The once- and forever-Queen of Soul reigns supreme on Oh Me Oh My: Aretha Live in Philly. The nearly hour-long performance - recorded live at the National Association of Television & Radio Announcers Convention in Philadelphia, 1972 and first released on CD in 2007 by Rhino Handmade - took place shortly after the release of Franklin's Grammy Award-winning studio album Young, Gifted and Black and features the album's two U.S. Top 10 singles penned by Aretha, "Rock Steady" and "Day Dreaming." But that's not all. She made a trio of Bacharach/David songs her own ("April Fools," "This Girl's in Love with You," and "I Say a Little Prayer," the latter in a medley with Ronny Shannon's "I Never Loved a Man (The Way I Love You)"), blended her volcanic take on Paul Simon's "Bridge Over Troubled Water" with Roger Nichols and Paul Williams' "We've Only Just Begun," and channeled the "Spirit in the Dark" for a stirring finale. Almost all of the hits are here, too, as tailored for the live crowd: "Respect," "Chain of Fools," "Think," and more. Oh Me Oh My, you'll be a fool for this vinyl premiere, pressed on orange & yellow double vinyl.
Bobbie Gentry, The Windows of the World (Capitol)
An intimate collection of recordings from the enigmatic "Ode to Billie Joe" artist-songwriter Bobbie Gentry comes to light on vinyl. The tracks on The Windows of the World were first brought together on the comprehensive 2018 box set The Girl from Chickasaw County: The Complete Capitol Masters but this is the first time they've been assembled as an album proper. Accompanying herself on guitar with just a bass player and occasional, subtle strings, Gentry intimately delivered a set of classic and contemporary standards from Bacharach and David (their anti-war anthem "The Windows of the World," the romantic "This Girl's in Love with You"), the Sherman Brothers (the haunting "Hushabye Mountain"), Irving Berlin ("Suppertime"), Jimmy Van Heusen and Johnny Burke ("Here's That Rainy Day"), and others. The original eight songs have been supplemented by two demos and a previously unreleased alternate take of "Hushabye Mountain." (If only the artwork had been designed in the style of a Capitol LP of the era!)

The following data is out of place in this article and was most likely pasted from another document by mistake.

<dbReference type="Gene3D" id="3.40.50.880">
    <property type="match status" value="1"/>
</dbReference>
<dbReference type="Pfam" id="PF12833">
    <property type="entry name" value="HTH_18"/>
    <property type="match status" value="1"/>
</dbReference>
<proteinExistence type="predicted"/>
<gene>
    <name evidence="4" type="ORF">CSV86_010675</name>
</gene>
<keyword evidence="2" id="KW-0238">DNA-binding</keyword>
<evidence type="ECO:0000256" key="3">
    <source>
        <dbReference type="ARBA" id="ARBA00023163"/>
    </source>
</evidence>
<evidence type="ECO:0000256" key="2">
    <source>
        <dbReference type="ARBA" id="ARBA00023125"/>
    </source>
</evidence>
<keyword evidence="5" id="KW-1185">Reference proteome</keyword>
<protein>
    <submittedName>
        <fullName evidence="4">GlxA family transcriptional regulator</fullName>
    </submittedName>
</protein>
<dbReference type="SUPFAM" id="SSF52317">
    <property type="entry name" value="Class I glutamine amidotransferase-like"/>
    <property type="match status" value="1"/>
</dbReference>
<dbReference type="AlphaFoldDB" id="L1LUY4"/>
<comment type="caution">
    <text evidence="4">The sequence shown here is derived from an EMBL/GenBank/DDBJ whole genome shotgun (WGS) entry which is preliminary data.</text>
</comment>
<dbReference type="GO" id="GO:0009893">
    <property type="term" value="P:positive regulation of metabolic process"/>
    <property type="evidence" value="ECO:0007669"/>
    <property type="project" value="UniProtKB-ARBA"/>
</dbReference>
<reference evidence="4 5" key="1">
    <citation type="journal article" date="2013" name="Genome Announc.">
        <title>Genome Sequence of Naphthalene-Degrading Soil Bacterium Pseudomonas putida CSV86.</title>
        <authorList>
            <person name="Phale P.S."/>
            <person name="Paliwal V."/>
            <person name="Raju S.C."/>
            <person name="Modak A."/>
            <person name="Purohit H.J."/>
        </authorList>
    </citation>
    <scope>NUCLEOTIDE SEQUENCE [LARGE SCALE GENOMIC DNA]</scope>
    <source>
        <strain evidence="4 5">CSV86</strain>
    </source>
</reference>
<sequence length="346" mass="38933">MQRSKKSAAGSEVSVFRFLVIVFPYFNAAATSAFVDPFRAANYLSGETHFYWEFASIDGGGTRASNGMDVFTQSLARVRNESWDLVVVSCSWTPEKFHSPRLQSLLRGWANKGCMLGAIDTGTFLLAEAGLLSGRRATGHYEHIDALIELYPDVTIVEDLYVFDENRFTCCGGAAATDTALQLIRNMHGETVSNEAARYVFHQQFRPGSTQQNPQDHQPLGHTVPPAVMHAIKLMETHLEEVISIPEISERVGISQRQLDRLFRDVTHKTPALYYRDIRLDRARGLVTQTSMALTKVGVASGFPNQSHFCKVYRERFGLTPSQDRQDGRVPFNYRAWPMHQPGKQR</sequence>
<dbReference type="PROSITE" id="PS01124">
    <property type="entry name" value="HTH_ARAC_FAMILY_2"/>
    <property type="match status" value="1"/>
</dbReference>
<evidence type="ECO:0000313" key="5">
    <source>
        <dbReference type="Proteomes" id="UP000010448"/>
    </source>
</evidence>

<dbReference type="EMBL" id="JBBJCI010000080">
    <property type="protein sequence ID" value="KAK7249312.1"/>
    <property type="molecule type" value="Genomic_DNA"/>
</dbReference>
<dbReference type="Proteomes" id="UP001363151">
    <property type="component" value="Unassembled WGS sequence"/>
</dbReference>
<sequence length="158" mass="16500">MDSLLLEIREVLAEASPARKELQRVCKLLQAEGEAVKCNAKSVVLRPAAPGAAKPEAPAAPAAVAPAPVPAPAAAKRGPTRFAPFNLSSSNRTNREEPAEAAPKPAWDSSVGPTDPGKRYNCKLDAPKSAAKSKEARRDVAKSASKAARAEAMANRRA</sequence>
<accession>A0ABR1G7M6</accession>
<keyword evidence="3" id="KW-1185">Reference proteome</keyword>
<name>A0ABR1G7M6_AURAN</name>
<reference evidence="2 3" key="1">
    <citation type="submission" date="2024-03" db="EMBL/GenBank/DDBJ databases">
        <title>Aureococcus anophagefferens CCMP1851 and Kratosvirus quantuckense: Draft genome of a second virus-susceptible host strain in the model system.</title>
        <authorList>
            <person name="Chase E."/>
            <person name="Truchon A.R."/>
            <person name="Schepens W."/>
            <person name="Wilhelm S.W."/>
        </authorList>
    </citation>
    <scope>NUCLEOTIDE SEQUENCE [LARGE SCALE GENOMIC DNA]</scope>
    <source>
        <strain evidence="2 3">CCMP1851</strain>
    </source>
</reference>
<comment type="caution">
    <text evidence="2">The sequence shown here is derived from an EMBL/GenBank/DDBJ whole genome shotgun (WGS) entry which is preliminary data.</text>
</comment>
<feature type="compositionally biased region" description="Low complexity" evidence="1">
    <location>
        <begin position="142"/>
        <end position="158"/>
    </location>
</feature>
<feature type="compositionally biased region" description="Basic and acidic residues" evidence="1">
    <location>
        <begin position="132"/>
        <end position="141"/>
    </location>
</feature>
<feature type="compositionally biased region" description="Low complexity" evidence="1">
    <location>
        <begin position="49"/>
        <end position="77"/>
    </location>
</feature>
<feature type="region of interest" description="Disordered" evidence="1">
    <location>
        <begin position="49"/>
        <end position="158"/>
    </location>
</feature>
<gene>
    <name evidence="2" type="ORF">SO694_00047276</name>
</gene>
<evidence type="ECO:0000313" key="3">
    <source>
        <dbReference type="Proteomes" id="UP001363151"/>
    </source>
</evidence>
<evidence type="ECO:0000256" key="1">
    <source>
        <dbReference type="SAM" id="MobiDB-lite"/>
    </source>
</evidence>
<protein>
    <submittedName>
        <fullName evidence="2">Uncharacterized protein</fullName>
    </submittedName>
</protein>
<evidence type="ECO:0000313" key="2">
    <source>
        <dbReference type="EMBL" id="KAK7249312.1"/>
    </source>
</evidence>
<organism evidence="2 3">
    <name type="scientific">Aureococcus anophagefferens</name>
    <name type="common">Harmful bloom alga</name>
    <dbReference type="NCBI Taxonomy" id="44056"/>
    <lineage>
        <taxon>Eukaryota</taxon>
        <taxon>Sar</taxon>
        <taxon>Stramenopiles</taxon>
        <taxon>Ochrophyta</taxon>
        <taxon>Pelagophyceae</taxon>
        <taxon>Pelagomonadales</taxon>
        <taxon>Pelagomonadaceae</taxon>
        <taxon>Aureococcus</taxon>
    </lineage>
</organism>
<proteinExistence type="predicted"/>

James Horner, Aliens - Original Soundtrack (35th Anniversary Edition) (Varese Sarabande, limited to 2,500 copies)
1986's Aliens is one of a handful of sequels that some consider to be superior to the original. In this case, the movie is follow-up to Ridley Scott's 1979 sci-fi/horror classic Alien. Director James Cameron took the sequel starring a returning Sigourney Weaver in a different direction, focusing on a more action-oriented story. But despite the success the film would come to have, the road to its production was bumpy and so was the scoring. When James Horner arrived to score the film, it was not complete. His schedule was halved and the score eventually recorded in a matter of days. But that was not the end as Cameron recut the score himself to match the final version of the film. However, the score still earned Horner his first Academy Award nomination. This RSD anniversary edition returns the original soundtrack album from 1986 to vinyl. This sequence has not been on vinyl in 35 years (Mondo's 2015 2-LP edition was an expanded version of the score). It comes on yellow-green vinyl and is limited to 2,500 copies.
Randy Newman, Roll with the Punches: The Studio Albums 1979-2017 (Nonesuch, 8-LP box set, limited to 1,300 copies)
Here at last is the second volume of the core Randy Newman studio album discography, containing Born Again (1979), Trouble in Paradise (1983), Land of Dreams (1988), Randy Newman's Faust (1995), Bad Love (1999), Harps and Angels (2008), and Dark Matter (2017). This set runs the gamut, from a spoof on ELO to a collaboration with Jeff Lynne - yes, it's all here. There's overflowing melody, plenty of laughter, a great deal of heartbreak, Randy Newman as the Devil, and James Taylor as the Lord, plus name-checks on Karl Marx, Vladimir Putin, and Bruce Springsteen. Put simply, this is a singular body of work from one of America's finest-ever songwriters. What more needs to be said? "We love it!"
Cat Stevens/Yusuf, Songs From Harold and Maude (A&M/UMe)